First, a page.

The past two years and the Covid-19 pandemic forced many to cocoon in a world of isolation. For many, it was a time of reflection and change, a time of challenges, breaks, and confusion. But it was also a time for study and growth. Vibraphonist/composer Dierk Peters faced the pandemic’s trial by developing his work and hoping for a renaissance for his beloved music scene upon rebirth. His new recording, Spring, showcases Peters’s blossoming developments.
Originally from the suburbs of Hamburg, Germany, Peters discovered the vibraphone as a young percussionist invited by his tutor to engage with a new, harmonic instrument. Peters’s fascination and subsequent musical study led him to conservatory in Cologne, where he studied with Tom van der Geld and David Friedman. An exchange scholarship allowed Peters the opportunity to study in New York City in 2016, at New York University and the Manhattan School of Music, where he developed a relationship with Stefon Harris.
His arrival in New York City has allowed Peters to invest in the City’s flourishing young jazz scene. Peters’s wide interests in all aspects of improvisational music allow him to be at home among both the avant-garde and the traditionalists, a perfect place to be in New York’s eclectic milieu. Peters even programs a series at Lowlands in Gowanus, Brooklyn.
Of course, the pause to the music world brought on by the pandemic lockdown shut off many of Peters’s avenues of expression. Rather than get frustrated, he decided to hone his focus on his craft and composition. Peters began to search for more precision and clarity. He began a more advanced study in simplicity, limiting compositions to one or two ideas to pull from to develop. From there, the pieces could be embellished by the talented improvisers he would engage to perform them. All of the original pieces find reflection on musical inspiration from musical engagement with heroes, teachers, and experiences from Peters’s life.
At the end of August 2021, Peters assembled an outstanding cast of musicians to record Spring at Man Made Music in New York. The incredible quintet included trumpeter Adam O’Farrill, alto saxophonist Caleb Wheeler Curtis, bassist Walter Stinson, and drummer Buz Donald. Their wide range of expression can be heard augmenting the fascinating pieces Peters wrote.
The recording begins with the curious sound of “Sibiu,” the tune named for a Romanian town that was colonized by Germans, with the piece reflecting the odd feeling that Peters had upon visiting this foreign place that was so familiar. The title of “Yet No Treble” is an anagram for Ornette and Bley, the track coalescing into an Ornette Coleman like piece after a long study of Paul Bley’s music. The inspiration for “Bill” comes from a chance encounter with an elderly man who needed help getting home from Peters and a friend. The wistful composition reflects on a beautiful human encounter that contains the bittersweet realization of society’s sad lack of support for the elderly.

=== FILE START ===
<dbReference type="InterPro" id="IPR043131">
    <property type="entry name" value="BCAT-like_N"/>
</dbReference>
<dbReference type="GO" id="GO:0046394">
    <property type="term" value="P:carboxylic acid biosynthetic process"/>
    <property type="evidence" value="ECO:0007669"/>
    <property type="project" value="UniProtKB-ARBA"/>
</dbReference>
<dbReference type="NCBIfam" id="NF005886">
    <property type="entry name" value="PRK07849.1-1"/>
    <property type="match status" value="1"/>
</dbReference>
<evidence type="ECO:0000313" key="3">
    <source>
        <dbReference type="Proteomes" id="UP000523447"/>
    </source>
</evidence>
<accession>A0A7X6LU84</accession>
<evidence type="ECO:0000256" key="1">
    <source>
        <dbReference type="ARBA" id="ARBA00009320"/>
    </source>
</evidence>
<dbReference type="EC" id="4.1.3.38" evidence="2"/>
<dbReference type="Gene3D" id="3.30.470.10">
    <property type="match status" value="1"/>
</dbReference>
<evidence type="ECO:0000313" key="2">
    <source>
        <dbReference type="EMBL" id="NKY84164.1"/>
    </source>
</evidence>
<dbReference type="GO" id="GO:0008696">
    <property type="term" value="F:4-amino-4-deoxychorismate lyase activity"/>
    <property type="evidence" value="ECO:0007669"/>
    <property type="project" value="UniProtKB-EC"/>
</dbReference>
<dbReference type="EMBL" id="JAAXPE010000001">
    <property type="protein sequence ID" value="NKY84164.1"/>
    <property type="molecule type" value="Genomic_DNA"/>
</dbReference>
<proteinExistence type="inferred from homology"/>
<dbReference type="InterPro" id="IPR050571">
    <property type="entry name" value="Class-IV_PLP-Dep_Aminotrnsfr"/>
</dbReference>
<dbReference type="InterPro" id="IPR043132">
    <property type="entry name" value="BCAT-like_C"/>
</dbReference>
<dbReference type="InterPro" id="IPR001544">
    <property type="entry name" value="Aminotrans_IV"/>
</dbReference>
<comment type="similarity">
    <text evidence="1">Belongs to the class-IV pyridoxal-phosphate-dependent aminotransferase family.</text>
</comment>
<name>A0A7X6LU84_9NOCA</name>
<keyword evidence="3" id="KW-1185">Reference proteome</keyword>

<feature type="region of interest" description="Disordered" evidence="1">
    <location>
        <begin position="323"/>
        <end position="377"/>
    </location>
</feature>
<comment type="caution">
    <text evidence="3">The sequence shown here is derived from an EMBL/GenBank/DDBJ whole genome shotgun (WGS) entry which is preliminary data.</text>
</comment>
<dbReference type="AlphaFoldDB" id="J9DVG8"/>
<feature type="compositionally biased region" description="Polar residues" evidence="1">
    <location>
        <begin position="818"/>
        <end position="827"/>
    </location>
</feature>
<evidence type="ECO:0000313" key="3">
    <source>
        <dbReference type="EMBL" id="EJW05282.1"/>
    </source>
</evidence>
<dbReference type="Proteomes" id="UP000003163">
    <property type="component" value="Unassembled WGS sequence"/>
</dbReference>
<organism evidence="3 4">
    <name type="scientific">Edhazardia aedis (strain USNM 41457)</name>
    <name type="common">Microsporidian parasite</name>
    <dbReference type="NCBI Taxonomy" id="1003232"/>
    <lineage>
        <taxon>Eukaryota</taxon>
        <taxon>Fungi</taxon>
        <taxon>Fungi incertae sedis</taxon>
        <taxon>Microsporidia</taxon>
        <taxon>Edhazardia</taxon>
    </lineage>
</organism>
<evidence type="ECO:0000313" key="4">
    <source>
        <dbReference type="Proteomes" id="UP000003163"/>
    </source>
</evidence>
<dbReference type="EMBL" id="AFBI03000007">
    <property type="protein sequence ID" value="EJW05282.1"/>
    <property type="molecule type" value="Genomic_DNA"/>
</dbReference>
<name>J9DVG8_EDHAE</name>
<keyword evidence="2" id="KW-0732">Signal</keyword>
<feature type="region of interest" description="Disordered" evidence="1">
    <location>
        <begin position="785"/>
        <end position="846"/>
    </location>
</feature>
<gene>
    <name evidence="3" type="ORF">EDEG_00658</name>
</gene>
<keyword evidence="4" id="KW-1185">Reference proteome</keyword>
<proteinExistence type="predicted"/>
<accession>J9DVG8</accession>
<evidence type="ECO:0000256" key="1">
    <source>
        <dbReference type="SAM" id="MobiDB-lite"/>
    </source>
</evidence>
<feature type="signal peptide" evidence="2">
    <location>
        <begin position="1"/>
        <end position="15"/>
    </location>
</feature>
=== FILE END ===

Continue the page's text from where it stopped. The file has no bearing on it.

Easily strolling over strict motivic development, “Segré” reminded Peters of the music of his hero, pianist John Taylor, who was also a former Cologne resident. The name comes from the French town where Taylor passed away on stage doing what he loved. Peters regularly attended Barry Harris’s workshops where he learned much about making logical musical decisions in composing and improvising. The workshops moved online during the pandemic but provided inspiration, routine, and safe haven. “Byroad Lyre” is an anagram of Barry Doyle and its namesake tune is a wilting ballad with gorgeous counterpoint. The complicated harmonic progression of “Haiku Pelt” reminded Peters of the natural yet deep feel that Paul Bley and Keith Jarrett were able to communicate, the title being an anagram of the pianists’ first names.
The lovely “Pasco” was inspired by the Harris workshops and has a direct, singable melody and open arrangement for some wonderful solo features. An eeriness resonates on “Odelot,” a subtly shifting tune with three motifs that the ensemble tie together, reminiscent to the sound of 1960s Bobby Hutcherson. The recording concludes with “Meta,” a meta-tribute to Chick Corea through a tribute composition written by guitarist Bill Frisell. The simple beauty of the piece is meant to reflect on all the musical giants lost during the pandemic.
The pandemic of 2020 and 2021 challenged everybody. Dierk Peters looked to find new beginnings through his music. He studied and applied himself to create something better than he ever had. A proof of Peters’s growth unfolds on his fantastic new Spring.
released October 14, 2022
Dierk Peters - vibraphone
Adam O'Farrill - trumpet
Caleb Wheeler Curtis - alto saxophone
Walter Stinson - bass
Buz Donald - drums
On "Painters Winter", William Parker and company explore some fascinating musical spaces, a set of songs that stretch out and expand in a way that ably demonstrates both the players' impressive skills and Parker's exceptional gifts as a composer. rikm